In 2006, when Egypt was ruled by strongman Hosni Mubarak, then 22-year-old Cynthia Farahat co-founded the Liberal Egyptian Party, the first secular, classical liberal political party in the country's modern history.
"Sharia law is not friendly to women or minorities or gays," Farahat told Reason. "I wanted to fix my country. I wanted freedom. I wanted liberty."
Mubarak's government responded by sending intelligence agents and the secret police to go after Farahat.
"I was under constant, 24-hour surveillance in Egypt for almost a decade," she says. Government agents would routinely call her in the middle of the night and would sometimes play back recordings of Farahat's conversations with friends recorded in her own living room.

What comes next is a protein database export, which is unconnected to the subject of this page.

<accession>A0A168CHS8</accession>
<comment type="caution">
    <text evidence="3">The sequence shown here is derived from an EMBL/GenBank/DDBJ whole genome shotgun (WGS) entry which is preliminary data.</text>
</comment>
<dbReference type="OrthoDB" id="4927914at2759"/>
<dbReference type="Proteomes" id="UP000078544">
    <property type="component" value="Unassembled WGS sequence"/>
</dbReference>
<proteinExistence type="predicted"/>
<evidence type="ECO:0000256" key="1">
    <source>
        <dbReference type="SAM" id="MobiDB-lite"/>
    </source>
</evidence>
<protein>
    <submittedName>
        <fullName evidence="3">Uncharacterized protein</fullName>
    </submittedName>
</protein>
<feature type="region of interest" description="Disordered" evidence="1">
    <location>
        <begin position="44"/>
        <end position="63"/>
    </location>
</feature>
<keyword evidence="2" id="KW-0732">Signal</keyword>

Reason's Justin Monticello spoke with Farahat about her mission to bring a true political alternative to the region, why she vociferously advocates for the Muslim Brotherhood to be labeled a terrorist organization, how Coptic Christians in Egypt are persecuted and blamed for American foreign policy, and why she believes people across the Middle East are hungry for civil liberties and free markets.
Click here for full text, a transcript, and downloadable versions.